It’s a mixed up, shook up world we live in, filled with crappy people and even crappier networks of ideology. In the midst of such a depressing cultural milieu, it can be difficult to remember that the voices of average, well-meaning people have a role in the course of major events, and in case you’ve been needing a reminder lately, Oscar-nominated documentary How To Survive a Plague is here to help. Currently available on DVD from Sundance Selects, Plague unfortunately failed to land the Oscar for Best Documentary over the weekend, but that’s no reason not to rush out immediately to Best Buy and score a copy.
Mainly cut together from recovered VHS footage, Plague tells the story of the early AIDS epidemic in the U.S. during the 1980s, and the total failure of the decade’s Republican-dominated Federal government to respond in any meaningful way to the crisis. AIDS was initially viewed as an exclusively gay disease, and thanks to rampant and brazen homophobia, callous Moral Majority types found it easy to brush it aside. Thanks to the American government’s lack of early response, AIDS would eventually expand to become a global epidemic, affecting both straight and gay communities, and claiming tens of millions of lives.
Plague focuses on the efforts of early policy advocates at ACT UP, a grassroots protest organization that pushed for greater government culpability and less stringent FDA regulation of existing AIDS-related drugs. Such efforts by themselves are laudatory, but their success is particularly inspiring when contrasted against the openly sneering, dismissive attitude of public policymakers like Jesse Helms and George H.W. Bush; the latter politician suggested that gays concerned about AIDS should “change their behavior,” and the former, more brusquely, opined that they should “shut their mouths” and “keep their personal business to themselves.”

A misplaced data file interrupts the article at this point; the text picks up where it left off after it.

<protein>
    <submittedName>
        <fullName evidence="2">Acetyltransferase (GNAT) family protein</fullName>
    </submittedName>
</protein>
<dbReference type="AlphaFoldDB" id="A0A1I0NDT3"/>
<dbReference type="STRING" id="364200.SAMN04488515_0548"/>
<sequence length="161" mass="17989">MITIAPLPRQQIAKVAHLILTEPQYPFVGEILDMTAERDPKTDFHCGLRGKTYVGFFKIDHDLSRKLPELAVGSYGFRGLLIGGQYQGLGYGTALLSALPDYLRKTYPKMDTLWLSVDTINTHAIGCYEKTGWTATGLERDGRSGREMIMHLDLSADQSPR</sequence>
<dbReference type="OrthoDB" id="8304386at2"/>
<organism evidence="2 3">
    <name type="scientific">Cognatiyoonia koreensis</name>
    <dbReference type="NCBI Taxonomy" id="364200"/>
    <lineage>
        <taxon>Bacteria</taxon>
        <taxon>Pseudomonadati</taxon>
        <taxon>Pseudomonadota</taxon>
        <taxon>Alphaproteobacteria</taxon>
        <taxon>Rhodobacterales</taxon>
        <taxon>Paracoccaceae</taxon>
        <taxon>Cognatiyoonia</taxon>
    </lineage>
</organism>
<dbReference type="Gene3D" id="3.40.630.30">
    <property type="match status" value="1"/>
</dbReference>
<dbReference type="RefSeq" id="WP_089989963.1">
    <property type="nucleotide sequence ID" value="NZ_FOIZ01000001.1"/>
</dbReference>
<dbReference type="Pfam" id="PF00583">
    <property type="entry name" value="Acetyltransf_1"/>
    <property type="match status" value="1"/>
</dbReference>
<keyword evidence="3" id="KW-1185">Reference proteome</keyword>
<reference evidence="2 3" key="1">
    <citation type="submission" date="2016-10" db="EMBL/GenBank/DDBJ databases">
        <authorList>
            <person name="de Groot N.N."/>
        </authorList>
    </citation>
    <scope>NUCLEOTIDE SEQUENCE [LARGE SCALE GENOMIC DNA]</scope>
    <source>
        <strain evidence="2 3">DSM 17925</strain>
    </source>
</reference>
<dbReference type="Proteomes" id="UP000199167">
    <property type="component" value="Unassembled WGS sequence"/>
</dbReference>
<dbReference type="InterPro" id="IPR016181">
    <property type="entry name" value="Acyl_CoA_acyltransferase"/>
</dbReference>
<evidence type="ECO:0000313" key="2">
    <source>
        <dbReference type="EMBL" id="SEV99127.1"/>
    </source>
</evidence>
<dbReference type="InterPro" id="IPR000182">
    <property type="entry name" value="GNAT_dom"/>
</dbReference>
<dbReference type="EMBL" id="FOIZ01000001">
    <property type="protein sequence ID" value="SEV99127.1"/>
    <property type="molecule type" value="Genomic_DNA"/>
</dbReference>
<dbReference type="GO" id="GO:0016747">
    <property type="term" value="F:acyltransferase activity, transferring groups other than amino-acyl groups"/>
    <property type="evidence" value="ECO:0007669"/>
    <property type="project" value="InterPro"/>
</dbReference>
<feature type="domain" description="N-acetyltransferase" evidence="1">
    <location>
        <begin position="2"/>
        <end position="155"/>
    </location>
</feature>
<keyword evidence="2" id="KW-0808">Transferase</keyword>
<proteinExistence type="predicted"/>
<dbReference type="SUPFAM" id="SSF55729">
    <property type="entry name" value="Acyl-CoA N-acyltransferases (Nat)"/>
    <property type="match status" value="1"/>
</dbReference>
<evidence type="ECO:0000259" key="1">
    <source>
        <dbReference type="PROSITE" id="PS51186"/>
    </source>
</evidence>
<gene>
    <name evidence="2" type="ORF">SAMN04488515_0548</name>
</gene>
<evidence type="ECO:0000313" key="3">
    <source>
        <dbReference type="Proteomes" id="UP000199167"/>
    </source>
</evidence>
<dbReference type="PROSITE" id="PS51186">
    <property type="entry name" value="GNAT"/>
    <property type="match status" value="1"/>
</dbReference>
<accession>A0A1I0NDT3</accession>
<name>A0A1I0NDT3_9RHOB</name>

Amidst such crass and dehumanizing rhetoric, early AIDS activists were relentless and vocal. When President Bush declined to attend a CDC conference on AIDS treatment options, ACT UP representatives led the entire assembled committee in an anti-Bush protest chant on national television. Later, during the final weeks of Bush’s re-election campaign, protesters appeared en masse in Washington and emptied dozens of containers of cremated human remains onto the White House lawn. Aside from such dramatic public displays, ACT UP and its constituents worked tirelessly to expand and consolidate unofficial research into AIDS treatment, and to revise FDA approval standards so that experimental drugs could be approved more quickly.
Sundance’s DVD includes a reel of deleted scenes and alternate audio with commentary by director David France and surviving ACT UP members Heidi Dorow, Joy Episalla, Bob Lederer and Ron Medley. As a historical document it’s both fascinating and poignant, butits real strength is as a chronicle – and as its title implies, a guidebook – for realizing the possibility of social change.